2. Mood

2.1. Definitions and presentation

Since this work focuses on mood effects on self-regulatory behavior, the following sections will disentangle and elucidate some basic concepts.

2.1.1. Motivation

The term motivation has been used for over a century in the vocabulary of psychology. As other psychological concepts, its meaning has varied over time (e.g., R. C. Beck, 2003; Buck, 1985; Franken, 1993; Hull, 1943; Kleinginna & Kleinginna, 1981a; H. A. Murray, 1938; Rommanes, 1881) and only in 1953 motivation was established as an independent area of research (Chamorro-Premuzic, 2007).

Motivation is a psychological notion, i.e., a latent construct to explain behavior. Therefore we can only infer motivation through behavioral cues, there is no direct observation. According to Chamorro-Premuzic (2007), motivation is an internal state that: (a) drives people into action, which involves (b) goal setting; (c) energizes, directs and perpetuates behavior in direction of the (d) satisfaction of needs and drives, (e) can produce arousal, (f) general psychological force, and it is (g) dynamic, rather a process than a trait. The concept of human motivation can be described by a complex process which is reasoned by four basic dimensions: the initiation, the direction, the intensity, and the persistence of behavior (Geen, 1995; Vallerand & Thill, 1993). This means that human motivation can vary on those dimensions across individuals but also across situations: People may differ in the behavioral choices they make, the vigor or intensity of their actions, and the tenacity or persistence with which they pursue their goals.

Thus, motivation research can centre on one basic question about behavior: with what level of effort.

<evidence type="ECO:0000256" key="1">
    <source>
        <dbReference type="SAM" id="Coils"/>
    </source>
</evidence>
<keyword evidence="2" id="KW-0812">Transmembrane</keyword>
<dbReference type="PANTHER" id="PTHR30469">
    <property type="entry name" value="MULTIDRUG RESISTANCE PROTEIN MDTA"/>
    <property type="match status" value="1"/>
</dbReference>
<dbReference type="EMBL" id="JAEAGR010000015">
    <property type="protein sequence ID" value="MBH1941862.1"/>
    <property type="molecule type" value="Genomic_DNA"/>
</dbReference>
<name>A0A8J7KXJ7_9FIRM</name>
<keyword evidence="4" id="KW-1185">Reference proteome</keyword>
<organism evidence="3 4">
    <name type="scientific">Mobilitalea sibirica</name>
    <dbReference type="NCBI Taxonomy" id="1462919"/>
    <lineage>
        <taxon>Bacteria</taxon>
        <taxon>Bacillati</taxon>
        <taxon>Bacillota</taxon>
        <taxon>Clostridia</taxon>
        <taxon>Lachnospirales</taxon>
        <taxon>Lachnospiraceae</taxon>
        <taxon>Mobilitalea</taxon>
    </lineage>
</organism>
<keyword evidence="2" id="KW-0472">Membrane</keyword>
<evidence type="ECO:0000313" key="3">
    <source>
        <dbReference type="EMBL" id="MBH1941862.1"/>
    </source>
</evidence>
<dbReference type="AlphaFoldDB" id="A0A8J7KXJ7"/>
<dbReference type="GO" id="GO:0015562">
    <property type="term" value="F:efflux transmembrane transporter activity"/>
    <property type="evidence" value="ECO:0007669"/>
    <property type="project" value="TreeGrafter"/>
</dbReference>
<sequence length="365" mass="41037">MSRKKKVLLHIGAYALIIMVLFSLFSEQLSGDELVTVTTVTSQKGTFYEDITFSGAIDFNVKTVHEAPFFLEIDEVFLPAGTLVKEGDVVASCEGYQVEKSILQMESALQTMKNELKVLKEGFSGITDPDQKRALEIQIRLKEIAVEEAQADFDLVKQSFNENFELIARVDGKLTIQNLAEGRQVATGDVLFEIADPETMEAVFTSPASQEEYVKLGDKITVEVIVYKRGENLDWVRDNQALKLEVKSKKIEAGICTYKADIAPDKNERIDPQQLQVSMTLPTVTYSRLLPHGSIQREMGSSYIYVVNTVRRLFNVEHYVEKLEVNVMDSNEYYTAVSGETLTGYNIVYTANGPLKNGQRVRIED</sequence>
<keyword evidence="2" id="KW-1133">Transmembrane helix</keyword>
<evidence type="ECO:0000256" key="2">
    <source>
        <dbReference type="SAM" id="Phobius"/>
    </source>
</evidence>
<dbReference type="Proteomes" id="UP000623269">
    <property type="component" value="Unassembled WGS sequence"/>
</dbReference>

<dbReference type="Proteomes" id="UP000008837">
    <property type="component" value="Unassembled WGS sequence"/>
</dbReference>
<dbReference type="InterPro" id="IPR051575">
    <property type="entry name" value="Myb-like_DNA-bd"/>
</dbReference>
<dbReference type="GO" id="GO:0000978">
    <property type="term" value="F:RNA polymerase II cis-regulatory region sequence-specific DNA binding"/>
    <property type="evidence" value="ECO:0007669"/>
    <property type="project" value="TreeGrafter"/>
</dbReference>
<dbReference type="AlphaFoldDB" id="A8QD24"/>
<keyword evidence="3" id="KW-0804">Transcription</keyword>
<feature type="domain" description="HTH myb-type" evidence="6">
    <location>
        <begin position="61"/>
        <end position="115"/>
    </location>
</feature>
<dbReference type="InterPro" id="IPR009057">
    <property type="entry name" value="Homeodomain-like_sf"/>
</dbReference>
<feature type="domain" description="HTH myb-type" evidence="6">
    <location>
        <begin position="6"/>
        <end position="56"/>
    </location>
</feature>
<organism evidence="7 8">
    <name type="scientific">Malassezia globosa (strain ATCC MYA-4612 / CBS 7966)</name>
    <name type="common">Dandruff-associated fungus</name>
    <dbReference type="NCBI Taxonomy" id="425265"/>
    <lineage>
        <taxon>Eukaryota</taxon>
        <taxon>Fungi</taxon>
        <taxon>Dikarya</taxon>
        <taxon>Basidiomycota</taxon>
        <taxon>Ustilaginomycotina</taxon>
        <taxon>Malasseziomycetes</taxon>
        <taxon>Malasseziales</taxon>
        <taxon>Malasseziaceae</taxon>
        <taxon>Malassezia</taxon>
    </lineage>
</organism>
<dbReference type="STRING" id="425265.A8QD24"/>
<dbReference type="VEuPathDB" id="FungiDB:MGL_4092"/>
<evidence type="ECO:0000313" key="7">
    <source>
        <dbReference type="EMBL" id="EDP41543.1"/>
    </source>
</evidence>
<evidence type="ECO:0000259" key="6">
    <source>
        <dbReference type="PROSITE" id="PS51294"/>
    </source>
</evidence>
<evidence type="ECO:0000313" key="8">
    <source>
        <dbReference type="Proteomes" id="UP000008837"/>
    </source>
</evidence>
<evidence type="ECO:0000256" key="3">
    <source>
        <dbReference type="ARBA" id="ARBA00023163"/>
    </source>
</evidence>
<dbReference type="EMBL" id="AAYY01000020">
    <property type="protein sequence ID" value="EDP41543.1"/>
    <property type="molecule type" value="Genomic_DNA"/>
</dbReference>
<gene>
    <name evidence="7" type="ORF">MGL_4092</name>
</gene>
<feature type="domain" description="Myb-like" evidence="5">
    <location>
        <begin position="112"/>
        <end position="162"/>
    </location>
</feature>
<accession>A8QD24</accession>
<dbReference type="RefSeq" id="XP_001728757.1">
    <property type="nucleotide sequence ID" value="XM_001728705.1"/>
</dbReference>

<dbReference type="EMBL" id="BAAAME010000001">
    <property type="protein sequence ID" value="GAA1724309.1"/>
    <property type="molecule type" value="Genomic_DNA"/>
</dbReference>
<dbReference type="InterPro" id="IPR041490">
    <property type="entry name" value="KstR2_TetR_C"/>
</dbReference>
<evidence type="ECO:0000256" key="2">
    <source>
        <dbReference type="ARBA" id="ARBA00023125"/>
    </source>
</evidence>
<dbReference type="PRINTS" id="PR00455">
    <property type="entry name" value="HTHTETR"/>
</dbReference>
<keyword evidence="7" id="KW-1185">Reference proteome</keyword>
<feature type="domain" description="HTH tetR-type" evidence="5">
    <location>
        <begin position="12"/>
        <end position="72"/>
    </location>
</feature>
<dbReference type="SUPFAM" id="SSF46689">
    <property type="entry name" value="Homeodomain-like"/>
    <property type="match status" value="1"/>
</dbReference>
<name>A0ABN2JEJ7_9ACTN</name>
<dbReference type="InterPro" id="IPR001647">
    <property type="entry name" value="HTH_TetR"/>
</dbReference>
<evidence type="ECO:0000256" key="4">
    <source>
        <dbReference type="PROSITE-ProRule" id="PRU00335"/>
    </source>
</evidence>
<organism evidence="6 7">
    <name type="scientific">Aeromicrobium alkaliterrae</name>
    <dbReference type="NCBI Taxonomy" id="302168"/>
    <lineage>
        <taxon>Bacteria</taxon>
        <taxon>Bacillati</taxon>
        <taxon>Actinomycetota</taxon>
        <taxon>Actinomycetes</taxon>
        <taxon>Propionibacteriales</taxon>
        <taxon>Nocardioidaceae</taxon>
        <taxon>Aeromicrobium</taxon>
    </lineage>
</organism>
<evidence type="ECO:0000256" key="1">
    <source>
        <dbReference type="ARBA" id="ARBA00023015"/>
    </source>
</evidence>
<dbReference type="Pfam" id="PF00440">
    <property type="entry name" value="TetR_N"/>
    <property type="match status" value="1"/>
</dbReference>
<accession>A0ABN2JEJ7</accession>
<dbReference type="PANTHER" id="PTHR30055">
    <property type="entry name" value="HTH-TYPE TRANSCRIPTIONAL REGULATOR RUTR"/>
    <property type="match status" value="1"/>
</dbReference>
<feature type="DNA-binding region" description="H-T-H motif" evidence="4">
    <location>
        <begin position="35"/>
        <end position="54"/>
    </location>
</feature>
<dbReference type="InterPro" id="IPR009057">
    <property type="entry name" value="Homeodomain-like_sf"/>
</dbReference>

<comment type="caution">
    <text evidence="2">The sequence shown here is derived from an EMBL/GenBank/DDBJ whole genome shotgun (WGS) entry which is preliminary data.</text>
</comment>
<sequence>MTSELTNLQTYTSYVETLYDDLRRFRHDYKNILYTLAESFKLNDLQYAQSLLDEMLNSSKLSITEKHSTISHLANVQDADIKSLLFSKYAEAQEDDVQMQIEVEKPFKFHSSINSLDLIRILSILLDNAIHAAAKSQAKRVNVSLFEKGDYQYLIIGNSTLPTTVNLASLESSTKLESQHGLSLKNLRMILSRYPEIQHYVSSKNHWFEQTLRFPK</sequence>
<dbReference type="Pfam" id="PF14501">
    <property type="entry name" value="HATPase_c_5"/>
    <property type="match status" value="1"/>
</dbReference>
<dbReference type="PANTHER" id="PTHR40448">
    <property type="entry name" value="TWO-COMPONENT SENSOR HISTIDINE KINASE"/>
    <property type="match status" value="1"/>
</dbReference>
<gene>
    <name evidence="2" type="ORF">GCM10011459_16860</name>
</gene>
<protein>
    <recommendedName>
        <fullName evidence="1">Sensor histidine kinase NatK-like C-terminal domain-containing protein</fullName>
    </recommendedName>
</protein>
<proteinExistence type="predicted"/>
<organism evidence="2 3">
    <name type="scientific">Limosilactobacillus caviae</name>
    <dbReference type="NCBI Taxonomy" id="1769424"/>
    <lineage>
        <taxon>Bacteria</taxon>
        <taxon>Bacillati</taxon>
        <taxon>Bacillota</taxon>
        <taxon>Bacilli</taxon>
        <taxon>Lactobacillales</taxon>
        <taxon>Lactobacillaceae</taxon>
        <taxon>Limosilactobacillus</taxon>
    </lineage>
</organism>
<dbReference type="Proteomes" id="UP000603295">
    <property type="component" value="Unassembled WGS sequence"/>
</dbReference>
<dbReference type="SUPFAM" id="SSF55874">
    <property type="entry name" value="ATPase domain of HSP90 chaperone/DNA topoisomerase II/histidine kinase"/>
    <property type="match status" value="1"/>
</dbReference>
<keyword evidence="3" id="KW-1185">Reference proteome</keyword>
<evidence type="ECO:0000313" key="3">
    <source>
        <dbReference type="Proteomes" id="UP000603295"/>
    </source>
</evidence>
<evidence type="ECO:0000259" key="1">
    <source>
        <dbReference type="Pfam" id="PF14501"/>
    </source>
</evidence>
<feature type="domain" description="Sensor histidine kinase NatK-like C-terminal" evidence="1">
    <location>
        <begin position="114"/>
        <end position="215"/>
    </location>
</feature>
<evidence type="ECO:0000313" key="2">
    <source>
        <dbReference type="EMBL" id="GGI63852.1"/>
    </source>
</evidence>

This is precisely one of the core issues of the present thesis. The empirical part of our research program

concentrates on the intensity aspect of motivation as enounced in motivational intensity theory (Brehm

& Self, 1989).

2.1.2. Affect, emotion, and mood

Affect, emotion and mood are concepts that have been interchangeably used in the literature.

These concepts are frequently used in a lenient way, suffering from the absence of clear definitions for each (Forgas, 1991, 1999; Frijda, 1986). The term affect is broadly used as the higher-order term for subjective experiences, which can have a positive or negative valence. Therefore, this wider concept is often applied to designate emotions and moods (Bower & Forgas, 2000; Schwarz & Clore, 1996; Scott &

Ingram, 1998). However the distinction between mood and emotion seems to pose more problems, since their relation is not clear (e.g., Barret & Russel, 1998). There are perspectives that consider that each individual is at any time in a certain mood, which is interrupted by specific emotions (Morris, 1989). But the opposite view can also arise: emotion often drives a state of latent mood that persists even beyond the effect of emotions.